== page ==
This paper explores creative means of nonviolent social struggle among the Hazara people of Afghanistan as an effective and widespread response to the violence and oppression they have endured for more than a century both in and outside of Afghanistan. Systematic ethnic and religious persecution against Hazaras, who are majority Shi’a, by extremist Sunni, usually Pashtun groups has attempted to destroy their culture and belittle their identity. However, despite available means of armed resistance, most Hazaras have seen violence as a last resort and have chosen to creatively confront their situation in more subtle yet powerful ways such as education, academic research, political activism, and the arts. At their core, these strategies serve not only as means of resistance, but more importantly as a way to collectively acknowledge and remember lost history, recreate lost identity, and thereby open the way for healing.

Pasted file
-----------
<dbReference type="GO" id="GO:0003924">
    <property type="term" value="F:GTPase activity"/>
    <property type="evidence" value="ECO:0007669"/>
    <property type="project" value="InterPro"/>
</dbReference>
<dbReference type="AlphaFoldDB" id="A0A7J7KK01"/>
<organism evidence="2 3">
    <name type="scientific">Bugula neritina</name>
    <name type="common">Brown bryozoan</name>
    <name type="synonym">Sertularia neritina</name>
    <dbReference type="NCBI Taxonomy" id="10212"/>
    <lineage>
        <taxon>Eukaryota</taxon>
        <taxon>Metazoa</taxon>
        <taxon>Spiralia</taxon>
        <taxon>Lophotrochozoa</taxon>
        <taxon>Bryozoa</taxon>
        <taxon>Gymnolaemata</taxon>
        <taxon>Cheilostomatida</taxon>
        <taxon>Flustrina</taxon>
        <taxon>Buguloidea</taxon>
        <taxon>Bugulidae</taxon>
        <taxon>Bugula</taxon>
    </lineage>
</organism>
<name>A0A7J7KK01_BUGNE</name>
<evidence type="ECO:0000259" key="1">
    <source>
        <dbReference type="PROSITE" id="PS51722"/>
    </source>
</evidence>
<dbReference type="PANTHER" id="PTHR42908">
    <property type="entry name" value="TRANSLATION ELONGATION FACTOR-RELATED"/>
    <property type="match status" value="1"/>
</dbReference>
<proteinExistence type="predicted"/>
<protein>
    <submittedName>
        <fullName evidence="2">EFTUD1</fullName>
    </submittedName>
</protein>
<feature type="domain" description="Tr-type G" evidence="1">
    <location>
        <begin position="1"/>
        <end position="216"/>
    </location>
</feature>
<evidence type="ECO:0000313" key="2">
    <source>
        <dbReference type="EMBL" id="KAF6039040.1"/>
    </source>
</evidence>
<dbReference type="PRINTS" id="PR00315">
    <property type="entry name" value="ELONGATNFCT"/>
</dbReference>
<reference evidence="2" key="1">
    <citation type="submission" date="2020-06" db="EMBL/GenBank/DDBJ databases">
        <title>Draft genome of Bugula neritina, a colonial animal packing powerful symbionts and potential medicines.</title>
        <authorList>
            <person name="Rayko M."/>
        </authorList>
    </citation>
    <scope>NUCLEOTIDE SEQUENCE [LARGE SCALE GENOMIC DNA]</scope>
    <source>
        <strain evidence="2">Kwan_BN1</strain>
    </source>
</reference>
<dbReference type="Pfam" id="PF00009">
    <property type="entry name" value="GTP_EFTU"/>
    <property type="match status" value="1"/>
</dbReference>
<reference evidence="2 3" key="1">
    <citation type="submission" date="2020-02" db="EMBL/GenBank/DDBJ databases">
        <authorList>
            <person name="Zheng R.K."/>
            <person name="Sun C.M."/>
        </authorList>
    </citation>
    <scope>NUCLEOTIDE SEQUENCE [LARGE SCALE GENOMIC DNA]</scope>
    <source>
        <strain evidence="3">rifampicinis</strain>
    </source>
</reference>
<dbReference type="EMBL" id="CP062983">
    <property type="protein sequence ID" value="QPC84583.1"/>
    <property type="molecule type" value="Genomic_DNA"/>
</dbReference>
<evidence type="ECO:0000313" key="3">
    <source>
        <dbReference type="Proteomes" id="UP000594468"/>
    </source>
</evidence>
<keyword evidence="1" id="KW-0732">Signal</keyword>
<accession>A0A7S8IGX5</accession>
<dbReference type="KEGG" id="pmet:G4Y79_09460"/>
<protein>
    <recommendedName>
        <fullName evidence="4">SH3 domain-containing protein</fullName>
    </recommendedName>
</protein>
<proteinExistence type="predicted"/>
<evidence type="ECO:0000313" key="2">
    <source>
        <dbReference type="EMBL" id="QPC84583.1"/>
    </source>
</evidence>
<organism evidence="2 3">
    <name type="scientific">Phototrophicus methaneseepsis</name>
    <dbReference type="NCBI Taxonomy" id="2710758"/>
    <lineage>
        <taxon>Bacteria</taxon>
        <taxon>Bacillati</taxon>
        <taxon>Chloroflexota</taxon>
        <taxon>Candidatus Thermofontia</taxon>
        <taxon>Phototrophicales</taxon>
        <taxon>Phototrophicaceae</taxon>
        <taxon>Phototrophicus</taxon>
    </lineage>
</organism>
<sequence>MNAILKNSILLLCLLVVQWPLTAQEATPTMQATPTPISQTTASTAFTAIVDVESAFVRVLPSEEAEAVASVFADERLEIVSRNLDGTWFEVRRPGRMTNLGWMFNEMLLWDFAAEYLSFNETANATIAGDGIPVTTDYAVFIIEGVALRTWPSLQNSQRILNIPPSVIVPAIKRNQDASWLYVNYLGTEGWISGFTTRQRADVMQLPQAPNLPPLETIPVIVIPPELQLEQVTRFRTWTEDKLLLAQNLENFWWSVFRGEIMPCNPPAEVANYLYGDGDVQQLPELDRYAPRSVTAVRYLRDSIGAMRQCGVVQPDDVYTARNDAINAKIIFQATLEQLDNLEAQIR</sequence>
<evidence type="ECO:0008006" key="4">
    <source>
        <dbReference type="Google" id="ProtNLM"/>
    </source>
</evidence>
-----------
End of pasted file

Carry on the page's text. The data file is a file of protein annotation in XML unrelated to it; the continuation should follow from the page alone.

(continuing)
How to Cite:
Marie F., (2013) “Confronting Misconstrued Histories: Creativity Strategies in the Hazara Struggle toward Identity and Healing”, Arizona Journal of Interdisciplinary Studies 2(0). p.86-110.